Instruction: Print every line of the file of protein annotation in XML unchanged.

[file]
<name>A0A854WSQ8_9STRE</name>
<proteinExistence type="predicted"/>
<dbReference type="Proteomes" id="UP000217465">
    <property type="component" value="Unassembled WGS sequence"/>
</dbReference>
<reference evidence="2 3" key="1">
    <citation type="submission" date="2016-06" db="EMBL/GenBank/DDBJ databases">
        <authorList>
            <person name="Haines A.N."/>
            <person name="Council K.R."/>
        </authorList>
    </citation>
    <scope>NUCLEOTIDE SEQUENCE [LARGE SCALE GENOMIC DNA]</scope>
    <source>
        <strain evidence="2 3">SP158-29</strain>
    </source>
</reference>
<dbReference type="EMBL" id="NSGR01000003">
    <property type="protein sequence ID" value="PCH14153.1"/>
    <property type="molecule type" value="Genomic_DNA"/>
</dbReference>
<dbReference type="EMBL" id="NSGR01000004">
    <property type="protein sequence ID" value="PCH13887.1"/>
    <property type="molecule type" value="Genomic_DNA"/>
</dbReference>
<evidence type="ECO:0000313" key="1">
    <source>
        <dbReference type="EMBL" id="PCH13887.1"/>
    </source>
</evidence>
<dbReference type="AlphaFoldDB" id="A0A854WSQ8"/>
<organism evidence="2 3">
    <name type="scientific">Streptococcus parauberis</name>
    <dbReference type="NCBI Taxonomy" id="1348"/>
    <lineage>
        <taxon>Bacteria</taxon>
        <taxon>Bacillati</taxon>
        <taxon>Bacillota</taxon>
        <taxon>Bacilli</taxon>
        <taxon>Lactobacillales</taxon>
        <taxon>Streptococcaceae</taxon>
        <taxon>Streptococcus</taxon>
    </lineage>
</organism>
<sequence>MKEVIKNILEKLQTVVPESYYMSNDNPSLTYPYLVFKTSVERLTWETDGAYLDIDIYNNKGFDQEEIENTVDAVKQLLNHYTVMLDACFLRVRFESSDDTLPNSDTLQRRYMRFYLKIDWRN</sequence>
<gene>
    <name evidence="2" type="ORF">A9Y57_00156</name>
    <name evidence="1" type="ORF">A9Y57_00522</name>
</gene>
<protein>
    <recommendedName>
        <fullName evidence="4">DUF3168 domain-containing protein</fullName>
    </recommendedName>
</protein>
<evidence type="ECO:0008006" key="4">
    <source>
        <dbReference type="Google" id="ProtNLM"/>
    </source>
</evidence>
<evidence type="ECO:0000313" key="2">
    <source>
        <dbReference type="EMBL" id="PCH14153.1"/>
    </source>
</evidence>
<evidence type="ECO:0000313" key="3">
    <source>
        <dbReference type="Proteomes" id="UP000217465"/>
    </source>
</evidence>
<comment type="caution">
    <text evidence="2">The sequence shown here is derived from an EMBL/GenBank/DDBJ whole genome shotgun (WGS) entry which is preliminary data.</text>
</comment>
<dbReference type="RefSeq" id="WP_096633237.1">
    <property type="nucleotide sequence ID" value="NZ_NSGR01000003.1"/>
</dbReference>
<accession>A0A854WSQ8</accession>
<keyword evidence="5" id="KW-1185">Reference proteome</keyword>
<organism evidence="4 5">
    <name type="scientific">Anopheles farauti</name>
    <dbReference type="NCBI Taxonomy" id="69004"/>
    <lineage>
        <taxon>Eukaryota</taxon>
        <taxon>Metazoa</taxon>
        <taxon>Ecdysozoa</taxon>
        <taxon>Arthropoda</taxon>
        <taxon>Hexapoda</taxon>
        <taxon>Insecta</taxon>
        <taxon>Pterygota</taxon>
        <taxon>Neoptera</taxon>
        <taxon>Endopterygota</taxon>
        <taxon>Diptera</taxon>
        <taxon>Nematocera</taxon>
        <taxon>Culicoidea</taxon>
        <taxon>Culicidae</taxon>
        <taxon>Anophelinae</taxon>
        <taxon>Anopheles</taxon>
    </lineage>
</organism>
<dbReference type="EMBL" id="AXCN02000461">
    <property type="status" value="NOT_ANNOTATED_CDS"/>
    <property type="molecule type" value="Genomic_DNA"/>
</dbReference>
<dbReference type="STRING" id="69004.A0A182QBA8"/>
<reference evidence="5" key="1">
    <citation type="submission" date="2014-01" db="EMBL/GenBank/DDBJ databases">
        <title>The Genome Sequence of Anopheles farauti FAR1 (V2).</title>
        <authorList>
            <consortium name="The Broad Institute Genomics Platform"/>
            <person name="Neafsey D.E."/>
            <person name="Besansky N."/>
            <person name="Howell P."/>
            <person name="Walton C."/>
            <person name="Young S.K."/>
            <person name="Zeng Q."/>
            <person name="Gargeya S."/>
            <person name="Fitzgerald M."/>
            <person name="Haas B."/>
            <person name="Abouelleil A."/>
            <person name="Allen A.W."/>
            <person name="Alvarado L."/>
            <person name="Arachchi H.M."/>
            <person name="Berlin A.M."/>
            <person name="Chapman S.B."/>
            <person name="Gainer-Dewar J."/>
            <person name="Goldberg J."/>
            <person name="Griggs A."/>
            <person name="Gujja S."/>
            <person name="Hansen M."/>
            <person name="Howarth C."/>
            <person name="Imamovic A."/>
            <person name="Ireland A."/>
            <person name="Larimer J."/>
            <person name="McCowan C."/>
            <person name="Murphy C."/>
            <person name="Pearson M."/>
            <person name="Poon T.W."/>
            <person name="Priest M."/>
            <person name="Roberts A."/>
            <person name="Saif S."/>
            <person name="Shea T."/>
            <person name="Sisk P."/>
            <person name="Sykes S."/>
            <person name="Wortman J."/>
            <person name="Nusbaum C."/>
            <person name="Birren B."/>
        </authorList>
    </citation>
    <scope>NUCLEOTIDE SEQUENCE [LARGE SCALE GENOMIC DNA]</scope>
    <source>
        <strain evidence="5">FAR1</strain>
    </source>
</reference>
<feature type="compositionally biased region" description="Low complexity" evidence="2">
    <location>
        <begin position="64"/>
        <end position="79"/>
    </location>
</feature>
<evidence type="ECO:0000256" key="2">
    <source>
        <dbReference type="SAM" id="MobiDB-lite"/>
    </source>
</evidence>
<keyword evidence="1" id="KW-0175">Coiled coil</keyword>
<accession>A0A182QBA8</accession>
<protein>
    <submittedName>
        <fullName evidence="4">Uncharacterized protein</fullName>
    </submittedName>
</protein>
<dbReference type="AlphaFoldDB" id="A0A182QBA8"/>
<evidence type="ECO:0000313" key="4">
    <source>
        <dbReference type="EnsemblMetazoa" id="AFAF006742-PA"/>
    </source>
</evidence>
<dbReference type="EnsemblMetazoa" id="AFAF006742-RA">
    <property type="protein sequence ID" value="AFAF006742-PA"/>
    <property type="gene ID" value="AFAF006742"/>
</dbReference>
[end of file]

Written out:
<name>A0A854WSQ8_9STRE</name>
<proteinExistence type="predicted"/>
<dbReference type="Proteomes" id="UP000217465">
    <property type="component" value="Unassembled WGS sequence"/>
</dbReference>
<reference evidence="2 3" key="1">
    <citation type="submission" date="2016-06" db="EMBL/GenBank/DDBJ databases">
        <authorList>
            <person name="Haines A.N."/>
            <person name="Council K.R."/>
        </authorList>
    </citation>
    <scope>NUCLEOTIDE SEQUENCE [LARGE SCALE GENOMIC DNA]</scope>
    <source>
        <strain evidence="2 3">SP158-29</strain>
    </source>
</reference>
<dbReference type="EMBL" id="NSGR01000003">
    <property type="protein sequence ID" value="PCH14153.1"/>
    <property type="molecule type" value="Genomic_DNA"/>
</dbReference>
<dbReference type="EMBL" id="NSGR01000004">
    <property type="protein sequence ID" value="PCH13887.1"/>
    <property type="molecule type" value="Genomic_DNA"/>
</dbReference>
<evidence type="ECO:0000313" key="1">
    <source>
        <dbReference type="EMBL" id="PCH13887.1"/>
    </source>
</evidence>
<dbReference type="AlphaFoldDB" id="A0A854WSQ8"/>
<organism evidence="2 3">
    <name type="scientific">Streptococcus parauberis</name>
    <dbReference type="NCBI Taxonomy" id="1348"/>
    <lineage>
        <taxon>Bacteria</taxon>
        <taxon>Bacillati</taxon>
        <taxon>Bacillota</taxon>
        <taxon>Bacilli</taxon>
        <taxon>Lactobacillales</taxon>
        <taxon>Streptococcaceae</taxon>
        <taxon>Streptococcus</taxon>
    </lineage>
</organism>
<sequence>MKEVIKNILEKLQTVVPESYYMSNDNPSLTYPYLVFKTSVERLTWETDGAYLDIDIYNNKGFDQEEIENTVDAVKQLLNHYTVMLDACFLRVRFESSDDTLPNSDTLQRRYMRFYLKIDWRN</sequence>
<gene>
    <name evidence="2" type="ORF">A9Y57_00156</name>
    <name evidence="1" type="ORF">A9Y57_00522</name>
</gene>
<protein>
    <recommendedName>
        <fullName evidence="4">DUF3168 domain-containing protein</fullName>
    </recommendedName>
</protein>
<evidence type="ECO:0008006" key="4">
    <source>
        <dbReference type="Google" id="ProtNLM"/>
    </source>
</evidence>
<evidence type="ECO:0000313" key="2">
    <source>
        <dbReference type="EMBL" id="PCH14153.1"/>
    </source>
</evidence>
<evidence type="ECO:0000313" key="3">
    <source>
        <dbReference type="Proteomes" id="UP000217465"/>
    </source>
</evidence>
<comment type="caution">
    <text evidence="2">The sequence shown here is derived from an EMBL/GenBank/DDBJ whole genome shotgun (WGS) entry which is preliminary data.</text>
</comment>
<dbReference type="RefSeq" id="WP_096633237.1">
    <property type="nucleotide sequence ID" value="NZ_NSGR01000003.1"/>
</dbReference>
<accession>A0A854WSQ8</accession>
<keyword evidence="5" id="KW-1185">Reference proteome</keyword>
<organism evidence="4 5">
    <name type="scientific">Anopheles farauti</name>
    <dbReference type="NCBI Taxonomy" id="69004"/>
    <lineage>
        <taxon>Eukaryota</taxon>
        <taxon>Metazoa</taxon>
        <taxon>Ecdysozoa</taxon>
        <taxon>Arthropoda</taxon>
        <taxon>Hexapoda</taxon>
        <taxon>Insecta</taxon>
        <taxon>Pterygota</taxon>
        <taxon>Neoptera</taxon>
        <taxon>Endopterygota</taxon>
        <taxon>Diptera</taxon>
        <taxon>Nematocera</taxon>
        <taxon>Culicoidea</taxon>
        <taxon>Culicidae</taxon>
        <taxon>Anophelinae</taxon>
        <taxon>Anopheles</taxon>
    </lineage>
</organism>
<dbReference type="EMBL" id="AXCN02000461">
    <property type="status" value="NOT_ANNOTATED_CDS"/>
    <property type="molecule type" value="Genomic_DNA"/>
</dbReference>
<dbReference type="STRING" id="69004.A0A182QBA8"/>
<reference evidence="5" key="1">
    <citation type="submission" date="2014-01" db="EMBL/GenBank/DDBJ databases">
        <title>The Genome Sequence of Anopheles farauti FAR1 (V2).</title>
        <authorList>
            <consortium name="The Broad Institute Genomics Platform"/>
            <person name="Neafsey D.E."/>
            <person name="Besansky N."/>
            <person name="Howell P."/>
            <person name="Walton C."/>
            <person name="Young S.K."/>
            <person name="Zeng Q."/>
            <person name="Gargeya S."/>
            <person name="Fitzgerald M."/>
            <person name="Haas B."/>
            <person name="Abouelleil A."/>
            <person name="Allen A.W."/>
            <person name="Alvarado L."/>
            <person name="Arachchi H.M."/>
            <person name="Berlin A.M."/>
            <person name="Chapman S.B."/>
            <person name="Gainer-Dewar J."/>
            <person name="Goldberg J."/>
            <person name="Griggs A."/>
            <person name="Gujja S."/>
            <person name="Hansen M."/>
            <person name="Howarth C."/>
            <person name="Imamovic A."/>
            <person name="Ireland A."/>
            <person name="Larimer J."/>
            <person name="McCowan C."/>
            <person name="Murphy C."/>
            <person name="Pearson M."/>
            <person name="Poon T.W."/>
            <person name="Priest M."/>
            <person name="Roberts A."/>
            <person name="Saif S."/>
            <person name="Shea T."/>
            <person name="Sisk P."/>
            <person name="Sykes S."/>
            <person name="Wortman J."/>
            <person name="Nusbaum C."/>
            <person name="Birren B."/>
        </authorList>
    </citation>
    <scope>NUCLEOTIDE SEQUENCE [LARGE SCALE GENOMIC DNA]</scope>
    <source>
        <strain evidence="5">FAR1</strain>
    </source>
</reference>
<feature type="compositionally biased region" description="Low complexity" evidence="2">
    <location>
        <begin position="64"/>
        <end position="79"/>
    </location>
</feature>
<evidence type="ECO:0000256" key="2">
    <source>
        <dbReference type="SAM" id="MobiDB-lite"/>
    </source>
</evidence>
<keyword evidence="1" id="KW-0175">Coiled coil</keyword>
<accession>A0A182QBA8</accession>
<protein>
    <submittedName>
        <fullName evidence="4">Uncharacterized protein</fullName>
    </submittedName>
</protein>
<dbReference type="AlphaFoldDB" id="A0A182QBA8"/>
<evidence type="ECO:0000313" key="4">
    <source>
        <dbReference type="EnsemblMetazoa" id="AFAF006742-PA"/>
    </source>
</evidence>
<dbReference type="EnsemblMetazoa" id="AFAF006742-RA">
    <property type="protein sequence ID" value="AFAF006742-PA"/>
    <property type="gene ID" value="AFAF006742"/>
</dbReference>